Other features and advantages of the present invention will be apparent from the detailed description of the invention and from the claims.

DETAILED DESCRIPTION OF THE INVENTION

It is believed that one skilled in the art can, based upon the description herein, utilize the present invention to its fullest extent. The following specific embodiments are to be construed as merely illustrative, and not limitative of the remainder of the disclosure in any way whatsoever.

Unless defined otherwise, all technical and scientific terms used herein have the same meaning as commonly understood by one of ordinary skill in the art to which the invention belongs. Also, all publications, patent applications, patents, and other references mentioned herein are incorporated by reference.

The method of this invention relates to applying to a first skin surface a silicone gel composition that both delivers skin protection properties while simultaneously possessing aesthetically pleasing properties to the skin. The present invention also features a cosmetic composition containing the gel (e.g., the gel is dispersed throughout the composition). The silicone gel is made, in one embodiment, by dispersing oil swellable silicone polymer (e.g., polysilicone-11) in a volatile liquid (e.g., silicone fluid such as cyclomethicone) or a volatile liquid mixed with other ingredients (e.g., dimethicone).

Upon application to the skin, the silicone gel releases the volatile liquid, and delivers to the skin a “powdery”, feel that is pleasing to the user and yet continues to deliver the benefit of lubrication and slip between the skin surface and other surfaces such as other skin surfaces or external clothing. The silicone gel may also contain porous silica that further we believe enhances the aesthetic and lubricating properties of the gel. We believe that this powder feel comes about as a result of the release of volatile ingredients in the compositions of this invention upon application to the skin or other surface. The gel additionally has the ability to scatter incoming rays of light in all directions. By diminishing reflected light, the skin, thus, has a smooth matte appearance and feel.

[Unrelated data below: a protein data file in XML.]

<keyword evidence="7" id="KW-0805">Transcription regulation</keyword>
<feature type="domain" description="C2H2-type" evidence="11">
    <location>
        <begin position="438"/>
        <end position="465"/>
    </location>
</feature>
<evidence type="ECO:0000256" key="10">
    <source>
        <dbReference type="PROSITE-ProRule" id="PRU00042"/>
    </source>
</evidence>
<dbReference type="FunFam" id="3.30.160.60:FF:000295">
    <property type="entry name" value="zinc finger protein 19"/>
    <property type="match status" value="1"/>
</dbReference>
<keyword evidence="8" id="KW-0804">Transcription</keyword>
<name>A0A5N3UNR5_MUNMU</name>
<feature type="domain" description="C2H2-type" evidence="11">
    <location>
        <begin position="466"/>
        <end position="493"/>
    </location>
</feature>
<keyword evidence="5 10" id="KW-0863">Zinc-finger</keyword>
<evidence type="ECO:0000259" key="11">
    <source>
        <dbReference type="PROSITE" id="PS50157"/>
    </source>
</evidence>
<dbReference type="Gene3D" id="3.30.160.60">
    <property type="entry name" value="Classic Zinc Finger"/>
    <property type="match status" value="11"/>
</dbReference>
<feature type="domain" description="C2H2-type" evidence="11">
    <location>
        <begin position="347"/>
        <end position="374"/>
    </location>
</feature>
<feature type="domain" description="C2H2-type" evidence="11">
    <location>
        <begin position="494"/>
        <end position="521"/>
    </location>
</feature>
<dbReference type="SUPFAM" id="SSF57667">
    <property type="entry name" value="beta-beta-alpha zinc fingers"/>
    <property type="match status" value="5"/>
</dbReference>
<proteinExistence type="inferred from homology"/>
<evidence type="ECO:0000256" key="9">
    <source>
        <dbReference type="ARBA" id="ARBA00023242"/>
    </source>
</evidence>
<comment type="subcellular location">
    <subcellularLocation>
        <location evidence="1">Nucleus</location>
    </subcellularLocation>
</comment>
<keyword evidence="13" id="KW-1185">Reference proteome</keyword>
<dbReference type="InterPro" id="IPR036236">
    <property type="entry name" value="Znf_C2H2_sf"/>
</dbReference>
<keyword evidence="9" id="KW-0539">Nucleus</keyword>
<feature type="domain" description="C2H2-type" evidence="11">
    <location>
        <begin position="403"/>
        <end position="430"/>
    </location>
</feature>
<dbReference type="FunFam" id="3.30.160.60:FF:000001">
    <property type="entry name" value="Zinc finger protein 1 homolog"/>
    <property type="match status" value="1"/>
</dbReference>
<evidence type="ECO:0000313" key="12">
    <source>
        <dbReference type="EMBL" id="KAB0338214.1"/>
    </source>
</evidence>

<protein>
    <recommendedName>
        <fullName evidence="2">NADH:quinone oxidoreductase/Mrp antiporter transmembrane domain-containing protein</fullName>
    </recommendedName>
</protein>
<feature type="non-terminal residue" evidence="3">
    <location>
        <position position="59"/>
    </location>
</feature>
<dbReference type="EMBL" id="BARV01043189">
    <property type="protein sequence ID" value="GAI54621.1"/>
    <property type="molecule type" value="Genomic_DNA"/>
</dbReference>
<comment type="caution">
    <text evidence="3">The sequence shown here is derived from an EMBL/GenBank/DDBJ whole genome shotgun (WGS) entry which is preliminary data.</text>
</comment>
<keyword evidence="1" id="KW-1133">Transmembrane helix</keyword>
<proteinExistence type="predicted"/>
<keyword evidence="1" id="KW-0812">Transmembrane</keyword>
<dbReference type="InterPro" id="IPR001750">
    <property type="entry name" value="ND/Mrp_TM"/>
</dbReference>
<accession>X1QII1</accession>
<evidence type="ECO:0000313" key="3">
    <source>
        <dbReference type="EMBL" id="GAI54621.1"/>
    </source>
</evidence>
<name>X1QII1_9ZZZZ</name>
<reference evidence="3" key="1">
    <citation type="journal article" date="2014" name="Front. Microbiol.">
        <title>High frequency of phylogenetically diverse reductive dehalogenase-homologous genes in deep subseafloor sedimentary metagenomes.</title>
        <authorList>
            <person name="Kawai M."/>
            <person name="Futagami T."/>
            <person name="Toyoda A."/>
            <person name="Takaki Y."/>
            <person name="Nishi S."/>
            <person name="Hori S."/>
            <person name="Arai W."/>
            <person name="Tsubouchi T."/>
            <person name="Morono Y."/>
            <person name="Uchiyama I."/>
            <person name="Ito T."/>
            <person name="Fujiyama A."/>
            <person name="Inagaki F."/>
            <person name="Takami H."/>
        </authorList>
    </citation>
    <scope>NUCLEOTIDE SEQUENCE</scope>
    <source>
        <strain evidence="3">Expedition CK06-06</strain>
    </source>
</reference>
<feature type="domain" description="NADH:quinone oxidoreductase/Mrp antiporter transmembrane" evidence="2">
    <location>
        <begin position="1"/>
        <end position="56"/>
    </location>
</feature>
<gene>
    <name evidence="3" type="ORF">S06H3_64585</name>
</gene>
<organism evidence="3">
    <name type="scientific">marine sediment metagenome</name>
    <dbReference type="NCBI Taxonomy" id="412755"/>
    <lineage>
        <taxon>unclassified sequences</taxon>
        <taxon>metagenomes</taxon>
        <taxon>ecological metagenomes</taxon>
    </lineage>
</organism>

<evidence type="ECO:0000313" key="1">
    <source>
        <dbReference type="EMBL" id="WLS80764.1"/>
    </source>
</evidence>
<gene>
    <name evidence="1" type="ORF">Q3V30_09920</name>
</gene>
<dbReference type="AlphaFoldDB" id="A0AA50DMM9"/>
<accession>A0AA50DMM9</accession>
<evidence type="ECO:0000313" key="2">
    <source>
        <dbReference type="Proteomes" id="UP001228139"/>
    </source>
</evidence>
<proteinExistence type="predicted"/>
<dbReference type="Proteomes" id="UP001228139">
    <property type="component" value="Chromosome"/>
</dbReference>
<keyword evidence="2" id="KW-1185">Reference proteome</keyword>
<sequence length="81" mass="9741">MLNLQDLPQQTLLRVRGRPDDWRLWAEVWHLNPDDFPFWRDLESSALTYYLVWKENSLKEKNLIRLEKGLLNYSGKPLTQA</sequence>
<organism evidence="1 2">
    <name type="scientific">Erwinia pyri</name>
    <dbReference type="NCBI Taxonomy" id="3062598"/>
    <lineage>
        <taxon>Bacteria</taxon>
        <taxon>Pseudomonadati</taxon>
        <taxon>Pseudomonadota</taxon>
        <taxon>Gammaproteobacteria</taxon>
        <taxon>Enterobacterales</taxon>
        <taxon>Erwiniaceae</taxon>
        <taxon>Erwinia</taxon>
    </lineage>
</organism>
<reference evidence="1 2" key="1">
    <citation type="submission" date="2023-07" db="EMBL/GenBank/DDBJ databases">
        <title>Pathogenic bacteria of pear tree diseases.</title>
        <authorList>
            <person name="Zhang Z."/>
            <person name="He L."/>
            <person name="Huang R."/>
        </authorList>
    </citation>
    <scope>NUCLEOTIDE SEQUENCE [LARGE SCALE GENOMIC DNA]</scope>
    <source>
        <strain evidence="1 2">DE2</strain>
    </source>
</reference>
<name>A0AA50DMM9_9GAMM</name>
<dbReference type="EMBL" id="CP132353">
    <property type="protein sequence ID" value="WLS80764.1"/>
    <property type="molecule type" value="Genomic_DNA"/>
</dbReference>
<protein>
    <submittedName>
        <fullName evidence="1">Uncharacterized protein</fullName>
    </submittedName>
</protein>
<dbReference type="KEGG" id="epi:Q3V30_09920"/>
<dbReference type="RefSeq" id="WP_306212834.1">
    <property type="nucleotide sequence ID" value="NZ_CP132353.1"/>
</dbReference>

As used herein, the term “volatile” refers to those liquids that have a measurable vapor pressure at ambient temperature. Examples of volatile liquids include branched or straight chained hydrocarbons (e.g., C3-C20 hydrocarbons such as isoparaffins, isoeicosane, isohexadecane and isododecane) and silicone fluids. Examples of volatile silicone fluids include the following: cyclic and linear polydimethylsiloxanes containing from about 3 to about 9 (e.g., from about 4 to about 5) silicone atoms such as cyclomethicones; Dow Corning 200, Dow Coring 344, and Dow Corning 345 (manufactured by Dow Corning, Midland, Mich.); Silicone 7158 and 7207 (manufactured by Union Carbide, Houston, Tex.); SF 1202 (manufactured by General Electric); and SWS-03314 (manufactured by SWS Silicones, Inc.). As used herein, the term cyclomethicone refers to cyclotrisiloxane, cyclotetrasiloxane, cyclopentasiloxane, cyclohexasilxane, or mixtures thereof.

The silicone polymers useful in the methods of the present invention may have an average molecular weight in excess of 10,000 (e.g., between about 10,000 and 10,000,000). Examples of silicone polymers include crosslinked siloxane (e.g., dimethicone or dimethicone derivatives) copolymers such as stearyl methyl-dimethyl siloxane copolymer (Gransil SR-CYC, available from Grant Industries, Elmwood Park, N.J.); dimethicone/vinyldimethicone crosspolymers; Polysilicone-11 (i.e., a crosslinked silicone rubber formed by the reaction of vinyl terminated silicone and methylhydrodimethyl siloxane in the presence of cyclomethicone), cetearyl dimethicone/vinyl dimethicone crosspolymer (i.e., a copolymer of cetearyl dimethicone crosslinked wit vinyl dimethyl polysiloxane), dimethicone/phenyl vinyl dimethicone crosspolymer (i.e., copolymer of dimethylpolysiloxane crosslinked with phenyl vinyl dimethylsiloxane), and dimethicone/vinyl dimethicone crosspolymer (i.e., copolymer of dimethylpolysiloxane crosslinked with vinyl dimethylsiloxane). More preferably, the compositions useful in the, method of this invention include silicone elastomer blands containing dimethicone/vinyldimethicone crosspolymers (such as those made by Dow Corning), dimethicone, cyclopentailoxane, trisiloxane, dimethicone and silica. More preferably, the compositions useful in the methods of this invention relate to non-aqueous or anhydrous compositions.

Silicone gels may also be purchased from commercial suppliers such as Grant Industries. Examples of such gels include cyclomethicone (and) polysilicone-11 (Gransil GCM5), cyclotetrasiloxane(D4) (and) petrolatum (and) polysilicone-11 (Grangil PS-4), cyclopentasiloxane(D5) (and) petrolatum (and) polysilicone-11 (Gransil PS-5), cyclopentasiloxane(D5) (and) dimethicone (and) polysilicone-11 (Gransil DMCM-5), cyclotetrasiloxane(D4) (and) dimethicone (and) polysilicone-11 (Gransil DMCM-4), polysilicone-11 (and) isododecane (Gransil IDS), and cyclomethicone (and) polysilicone-11 (and) petrolatum (and) phytosphingosine (Gransil SPH). Examples of such gels available from General Electric include cyclopentasiloxane (and) dimethicone/vinyl dimethicone crossploymer (SFE839). In general, the compositions set forth in U.S. Pat. No. 6,200,964 and U.S. Pat. No. 6,384,023, which are hereby incorporated herein by reference, are suitable for use in the methods of this invention.